What are the Different Arrangements of an Automotive Camshaft?

Automotive camshafts are used in engines to open and close the valves that will help the engine allow entry of air and fuel and release of gases in an efficient manner. The entire action of the valve majorly depends on the shape of the camshaft. Any automotive camshaft is perfect for all engines at one speed but when the speed differs, the engine won’t perform to its full potential with a fixed camshaft. Therefore, automobiles manufacturers have developed different automotive camshaft arrangement that differs as the engine speed changes. There are three typical arrangement of camshaft on engines: Single overhead cam (SOHC), Double overhead cam (DOHC), and Pushrod.

Single Overhead Cam

This is the arrangement where engines rely on a single camshaft per cylinder bank. It denotes an engine with one camshaft per head. In an inline engine, there is one camshaft in the head whereas in valve engine or horizontally-opposed engine which have more than one cylinder head consists of two camshaft, one for each head. Here, the automotive camshaft directly operates the valve through a cam bucket called tappet or an intermediary rocker arm, and springs return the valves into their original position. In heavy engines or in heavy commercial vehicles, the strings have to be really strong because it is the only thing that keep the valves in contact with the rocker arm at high engine speed where valves are pushed down very fast. Volkswagen EG / DX 8v engine is the example of single overhead automotive camshaft.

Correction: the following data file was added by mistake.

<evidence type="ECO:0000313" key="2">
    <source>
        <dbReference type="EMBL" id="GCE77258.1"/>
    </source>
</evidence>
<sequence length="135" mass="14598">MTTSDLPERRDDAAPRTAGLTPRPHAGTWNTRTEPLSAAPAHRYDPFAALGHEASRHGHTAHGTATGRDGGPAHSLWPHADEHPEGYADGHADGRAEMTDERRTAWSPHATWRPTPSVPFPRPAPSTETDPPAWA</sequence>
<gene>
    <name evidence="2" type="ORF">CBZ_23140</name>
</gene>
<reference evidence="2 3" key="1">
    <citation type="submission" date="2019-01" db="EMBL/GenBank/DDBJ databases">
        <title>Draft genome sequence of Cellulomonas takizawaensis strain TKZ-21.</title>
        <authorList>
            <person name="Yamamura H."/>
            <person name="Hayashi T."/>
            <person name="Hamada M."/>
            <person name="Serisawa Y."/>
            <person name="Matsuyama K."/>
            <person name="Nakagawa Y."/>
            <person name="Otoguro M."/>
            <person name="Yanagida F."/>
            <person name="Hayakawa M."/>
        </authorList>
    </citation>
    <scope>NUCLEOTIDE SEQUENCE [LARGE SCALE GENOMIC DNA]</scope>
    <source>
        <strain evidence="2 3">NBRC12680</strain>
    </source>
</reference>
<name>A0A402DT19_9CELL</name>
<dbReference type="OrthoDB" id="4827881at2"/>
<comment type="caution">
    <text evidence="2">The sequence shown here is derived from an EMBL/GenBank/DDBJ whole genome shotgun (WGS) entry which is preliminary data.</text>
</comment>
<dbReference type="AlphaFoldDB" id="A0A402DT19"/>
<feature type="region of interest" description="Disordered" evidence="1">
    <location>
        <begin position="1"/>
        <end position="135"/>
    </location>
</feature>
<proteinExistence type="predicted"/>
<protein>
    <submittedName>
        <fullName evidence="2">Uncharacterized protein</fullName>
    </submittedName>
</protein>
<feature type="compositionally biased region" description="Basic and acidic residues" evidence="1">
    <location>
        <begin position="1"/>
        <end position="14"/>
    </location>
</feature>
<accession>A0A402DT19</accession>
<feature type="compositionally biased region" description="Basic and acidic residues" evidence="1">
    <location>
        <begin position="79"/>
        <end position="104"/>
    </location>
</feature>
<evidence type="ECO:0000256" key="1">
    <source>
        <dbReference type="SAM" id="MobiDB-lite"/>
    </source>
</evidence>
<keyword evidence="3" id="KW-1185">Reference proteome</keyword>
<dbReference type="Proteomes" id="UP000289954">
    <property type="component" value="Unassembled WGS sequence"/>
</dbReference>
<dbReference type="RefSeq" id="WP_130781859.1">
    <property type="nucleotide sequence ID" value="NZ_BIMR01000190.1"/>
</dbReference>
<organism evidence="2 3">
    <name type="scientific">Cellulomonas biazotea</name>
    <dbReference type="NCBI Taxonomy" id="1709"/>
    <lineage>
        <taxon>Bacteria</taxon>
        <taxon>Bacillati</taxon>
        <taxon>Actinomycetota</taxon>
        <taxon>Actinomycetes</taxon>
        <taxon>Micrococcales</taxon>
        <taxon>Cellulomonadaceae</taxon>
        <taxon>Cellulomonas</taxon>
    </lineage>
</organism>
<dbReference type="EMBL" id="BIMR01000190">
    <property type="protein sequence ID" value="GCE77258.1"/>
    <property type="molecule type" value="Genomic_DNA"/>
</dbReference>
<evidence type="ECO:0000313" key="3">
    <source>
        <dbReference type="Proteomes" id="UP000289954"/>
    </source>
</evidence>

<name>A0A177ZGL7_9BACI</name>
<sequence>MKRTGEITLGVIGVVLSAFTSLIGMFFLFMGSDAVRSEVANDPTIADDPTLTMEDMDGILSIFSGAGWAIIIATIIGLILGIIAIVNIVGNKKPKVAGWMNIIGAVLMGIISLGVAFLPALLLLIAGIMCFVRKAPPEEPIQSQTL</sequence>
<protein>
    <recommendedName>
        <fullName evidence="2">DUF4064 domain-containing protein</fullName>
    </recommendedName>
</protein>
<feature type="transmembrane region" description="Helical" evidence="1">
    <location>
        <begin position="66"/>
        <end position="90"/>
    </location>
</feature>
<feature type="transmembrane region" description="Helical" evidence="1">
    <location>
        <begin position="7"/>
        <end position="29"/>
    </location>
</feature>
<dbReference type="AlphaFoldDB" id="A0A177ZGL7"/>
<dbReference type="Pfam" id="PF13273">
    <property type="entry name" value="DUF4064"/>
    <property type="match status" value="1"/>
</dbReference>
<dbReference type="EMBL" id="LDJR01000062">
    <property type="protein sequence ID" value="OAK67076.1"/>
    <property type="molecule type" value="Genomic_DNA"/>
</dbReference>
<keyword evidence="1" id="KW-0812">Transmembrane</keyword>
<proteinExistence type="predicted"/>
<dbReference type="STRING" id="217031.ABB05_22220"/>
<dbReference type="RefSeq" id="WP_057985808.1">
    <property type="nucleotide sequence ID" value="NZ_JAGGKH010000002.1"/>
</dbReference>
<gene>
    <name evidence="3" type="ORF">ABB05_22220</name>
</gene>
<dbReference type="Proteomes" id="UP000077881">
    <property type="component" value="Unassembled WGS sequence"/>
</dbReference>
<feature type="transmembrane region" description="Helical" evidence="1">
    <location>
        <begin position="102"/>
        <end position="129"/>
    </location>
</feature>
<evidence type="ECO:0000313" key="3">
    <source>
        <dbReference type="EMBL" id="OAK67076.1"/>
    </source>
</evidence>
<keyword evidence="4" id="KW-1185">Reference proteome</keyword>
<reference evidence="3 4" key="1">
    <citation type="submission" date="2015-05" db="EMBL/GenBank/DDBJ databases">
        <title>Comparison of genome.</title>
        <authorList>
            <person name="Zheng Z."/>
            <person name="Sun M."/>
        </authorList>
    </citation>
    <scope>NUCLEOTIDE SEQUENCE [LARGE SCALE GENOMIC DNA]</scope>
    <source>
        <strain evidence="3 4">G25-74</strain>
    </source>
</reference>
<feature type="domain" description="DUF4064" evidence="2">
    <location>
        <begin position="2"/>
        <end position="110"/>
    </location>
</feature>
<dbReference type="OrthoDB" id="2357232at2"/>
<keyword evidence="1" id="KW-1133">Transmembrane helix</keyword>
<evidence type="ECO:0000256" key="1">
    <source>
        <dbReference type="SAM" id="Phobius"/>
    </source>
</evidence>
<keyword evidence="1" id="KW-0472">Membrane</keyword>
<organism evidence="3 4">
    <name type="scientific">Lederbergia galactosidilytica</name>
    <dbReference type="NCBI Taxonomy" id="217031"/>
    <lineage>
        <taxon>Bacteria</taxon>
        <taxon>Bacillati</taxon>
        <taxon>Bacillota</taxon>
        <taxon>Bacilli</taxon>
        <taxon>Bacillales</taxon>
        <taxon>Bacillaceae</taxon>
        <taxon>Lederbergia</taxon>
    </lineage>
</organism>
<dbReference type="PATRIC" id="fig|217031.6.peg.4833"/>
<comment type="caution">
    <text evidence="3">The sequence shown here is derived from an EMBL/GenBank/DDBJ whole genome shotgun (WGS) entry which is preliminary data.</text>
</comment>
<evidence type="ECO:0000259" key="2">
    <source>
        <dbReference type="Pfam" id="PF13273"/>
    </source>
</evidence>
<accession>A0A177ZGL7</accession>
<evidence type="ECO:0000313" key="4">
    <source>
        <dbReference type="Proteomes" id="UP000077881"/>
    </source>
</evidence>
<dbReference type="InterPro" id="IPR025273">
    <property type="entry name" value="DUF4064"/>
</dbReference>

Double Overhead Cam

As the name indicates, a double overhead camshaft engine have two camshaft located within the cylinder head. Here, inline engines have two camshaft and valve engines have four. One operates the inlet valve and the other operates the exhaust valves. Most of the modern engines are drive by the double overhead camshaft arrangement. It reduces inertia of the valve more as compared to SOHC as there are no rocker arms or reduced in size. Common examples include Riley car engines from 1926-mid 1950s and Harley Davidson Twin Cam engine.

Pushrod Engines

In a pushrod engine, the automotive camshaft are often driven by a short chain or gears and they are less prone to breakage than spring in SOHC engines. Although the valves of a pushrod engine is located above the cylinder in the head, the automotive camshaft is inside the engine block and not on the head. Therefore, it is also known as overhead valve or OHV. Austin Morris A-series engine is an example of OHV.

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